Wednesday, July 27, 2011

Eagle fighting Crow over Roadkill.

Lucky Hood-shot at 60 mph.

Calgary, Alberta.

Five drops in the City of Calgary, Ab.

The Great Wall of Canada.
 ____Day 1: Niverville to Calgary, at just over 1300 kilometres, is just over a legal days work for me and although there are many who have done it in one hit; I am not about to join their ranks. A midday departure and an early evening finish in Regina completes my Saturday shift.
____Day 2: Several times at a new employer, I have tried to prove how good I am by doing big mileages in short times. But if you do it once then it becomes expected and you have made a rod for your own back; burn-out soon follows. This time I am starting as I mean to go on: so Sunday is an other easy drive of less than eight hours. Through to Calgary's Flying'J truckstop.
____Day 3: With five drops, it's good that I am refreshed and ready to go with all the addresses tapped into the Sat-Nav. Rarely has it been so easy; each place starts on me as soon as I arrive and without hurrying: I am back at the Flying Hook before noon. Others, however, are having a nightmare! Flying Eagle #28, with a new driver doing his first week as a truck-driver in Canada, has lost his wallet. I wait for him to arrive before filling his diesel tanks and loaning him a fuel card. It's a delay, but not costly, the reload is insulation from High River. Only 30 miles south and I beat the 15.00 hours loading deadline by more than two minutes. It's a place where I have loaded before, which helped.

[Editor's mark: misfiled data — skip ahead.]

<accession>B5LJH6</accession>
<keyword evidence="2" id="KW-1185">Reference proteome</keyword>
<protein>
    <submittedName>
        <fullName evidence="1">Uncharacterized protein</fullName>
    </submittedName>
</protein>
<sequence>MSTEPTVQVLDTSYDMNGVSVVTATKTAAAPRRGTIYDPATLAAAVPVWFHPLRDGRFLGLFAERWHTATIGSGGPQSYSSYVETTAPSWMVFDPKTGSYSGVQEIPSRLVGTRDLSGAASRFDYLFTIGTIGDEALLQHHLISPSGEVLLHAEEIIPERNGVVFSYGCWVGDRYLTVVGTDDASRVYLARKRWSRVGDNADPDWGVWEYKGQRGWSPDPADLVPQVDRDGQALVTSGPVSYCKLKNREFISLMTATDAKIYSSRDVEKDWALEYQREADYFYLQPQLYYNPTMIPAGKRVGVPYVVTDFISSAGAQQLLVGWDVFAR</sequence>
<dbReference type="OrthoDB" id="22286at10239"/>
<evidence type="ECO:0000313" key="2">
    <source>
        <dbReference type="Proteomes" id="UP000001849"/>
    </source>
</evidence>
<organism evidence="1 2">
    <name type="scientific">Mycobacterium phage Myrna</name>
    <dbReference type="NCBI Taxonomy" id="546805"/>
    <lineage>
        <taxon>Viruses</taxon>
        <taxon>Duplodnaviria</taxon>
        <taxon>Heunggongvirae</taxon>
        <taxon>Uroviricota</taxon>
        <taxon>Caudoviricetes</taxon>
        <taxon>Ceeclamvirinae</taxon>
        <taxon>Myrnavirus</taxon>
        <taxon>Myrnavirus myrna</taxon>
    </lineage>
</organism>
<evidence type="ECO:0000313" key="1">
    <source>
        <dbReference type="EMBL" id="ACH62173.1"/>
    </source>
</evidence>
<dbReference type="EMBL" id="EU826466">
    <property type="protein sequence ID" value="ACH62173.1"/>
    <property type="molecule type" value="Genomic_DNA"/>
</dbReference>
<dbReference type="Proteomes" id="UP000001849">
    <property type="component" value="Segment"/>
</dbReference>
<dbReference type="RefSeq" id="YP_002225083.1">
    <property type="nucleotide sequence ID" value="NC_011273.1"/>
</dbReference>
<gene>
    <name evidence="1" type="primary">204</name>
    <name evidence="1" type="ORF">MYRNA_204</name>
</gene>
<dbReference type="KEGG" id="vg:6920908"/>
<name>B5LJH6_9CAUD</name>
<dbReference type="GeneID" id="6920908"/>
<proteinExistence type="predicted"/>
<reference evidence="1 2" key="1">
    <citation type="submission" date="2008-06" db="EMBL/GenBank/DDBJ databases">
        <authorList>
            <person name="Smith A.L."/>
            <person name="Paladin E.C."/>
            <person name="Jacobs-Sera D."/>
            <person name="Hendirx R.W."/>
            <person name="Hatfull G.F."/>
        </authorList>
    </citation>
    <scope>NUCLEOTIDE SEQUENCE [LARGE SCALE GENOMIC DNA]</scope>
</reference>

____Day 4: Loaded with just 6000 lbs, the trailer is brim full. A strong side wind doesn't make for the best of journeys as I drive the 1000 km from Redcliff to Niverville, back to the yard. The Peterbilt is now up to 50,000 kilometres and due a service, so the city truck can deliver the load. A short trip, but already time for another log hours reset.
____Overall Distance: 2814km.

Remembering the last time I loaded at High River: Brrrrrrr.

Friday, July 22, 2011

Atlanta Groupage To Alberta.

Searcy Volvo 202 with bits of Caterpillar bound for Red Deer, Ab.

Gateway Arch at St. Louis; why did I think it went over the river?
 ____Day 1: Weekend work is a normal part of a long-haul truckers life and as I leave on a Friday; for a Monday morning delivery in Atlanta, Georgia, I can console myself with the knowledge that I won't be wasting all my money on fast women and slow horses. Again. At Rothsay, I meet-up with Mr. Ramsden for lunch; before heading down to Iowa.